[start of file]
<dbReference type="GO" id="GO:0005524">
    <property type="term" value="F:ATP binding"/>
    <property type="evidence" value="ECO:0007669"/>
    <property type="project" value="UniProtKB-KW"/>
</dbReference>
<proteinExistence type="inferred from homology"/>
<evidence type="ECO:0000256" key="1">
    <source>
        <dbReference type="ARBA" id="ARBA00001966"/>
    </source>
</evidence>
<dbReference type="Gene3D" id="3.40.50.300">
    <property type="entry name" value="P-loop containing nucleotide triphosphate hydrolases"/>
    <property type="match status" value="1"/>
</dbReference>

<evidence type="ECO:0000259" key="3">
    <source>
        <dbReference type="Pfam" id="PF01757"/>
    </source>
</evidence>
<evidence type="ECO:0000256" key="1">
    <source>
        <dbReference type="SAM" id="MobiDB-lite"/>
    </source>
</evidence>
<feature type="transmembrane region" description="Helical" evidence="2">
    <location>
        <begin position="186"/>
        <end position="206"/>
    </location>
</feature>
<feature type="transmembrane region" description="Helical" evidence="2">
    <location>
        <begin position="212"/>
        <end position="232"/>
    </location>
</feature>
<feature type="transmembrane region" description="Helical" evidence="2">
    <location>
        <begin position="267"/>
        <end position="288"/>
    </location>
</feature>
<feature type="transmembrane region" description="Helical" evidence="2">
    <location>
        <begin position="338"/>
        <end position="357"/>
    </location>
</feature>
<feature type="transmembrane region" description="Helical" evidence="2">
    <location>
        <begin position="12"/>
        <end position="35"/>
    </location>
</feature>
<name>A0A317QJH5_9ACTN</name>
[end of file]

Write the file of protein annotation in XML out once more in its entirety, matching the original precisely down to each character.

<dbReference type="GO" id="GO:0005524">
    <property type="term" value="F:ATP binding"/>
    <property type="evidence" value="ECO:0007669"/>
    <property type="project" value="UniProtKB-KW"/>
</dbReference>
<proteinExistence type="inferred from homology"/>
<evidence type="ECO:0000256" key="1">
    <source>
        <dbReference type="ARBA" id="ARBA00001966"/>
    </source>
</evidence>
<dbReference type="Gene3D" id="3.40.50.300">
    <property type="entry name" value="P-loop containing nucleotide triphosphate hydrolases"/>
    <property type="match status" value="1"/>
</dbReference>

<evidence type="ECO:0000259" key="3">
    <source>
        <dbReference type="Pfam" id="PF01757"/>
    </source>
</evidence>
<evidence type="ECO:0000256" key="1">
    <source>
        <dbReference type="SAM" id="MobiDB-lite"/>
    </source>
</evidence>
<feature type="transmembrane region" description="Helical" evidence="2">
    <location>
        <begin position="186"/>
        <end position="206"/>
    </location>
</feature>
<feature type="transmembrane region" description="Helical" evidence="2">
    <location>
        <begin position="212"/>
        <end position="232"/>
    </location>
</feature>
<feature type="transmembrane region" description="Helical" evidence="2">
    <location>
        <begin position="267"/>
        <end position="288"/>
    </location>
</feature>
<feature type="transmembrane region" description="Helical" evidence="2">
    <location>
        <begin position="338"/>
        <end position="357"/>
    </location>
</feature>
<feature type="transmembrane region" description="Helical" evidence="2">
    <location>
        <begin position="12"/>
        <end position="35"/>
    </location>
</feature>
<name>A0A317QJH5_9ACTN</name>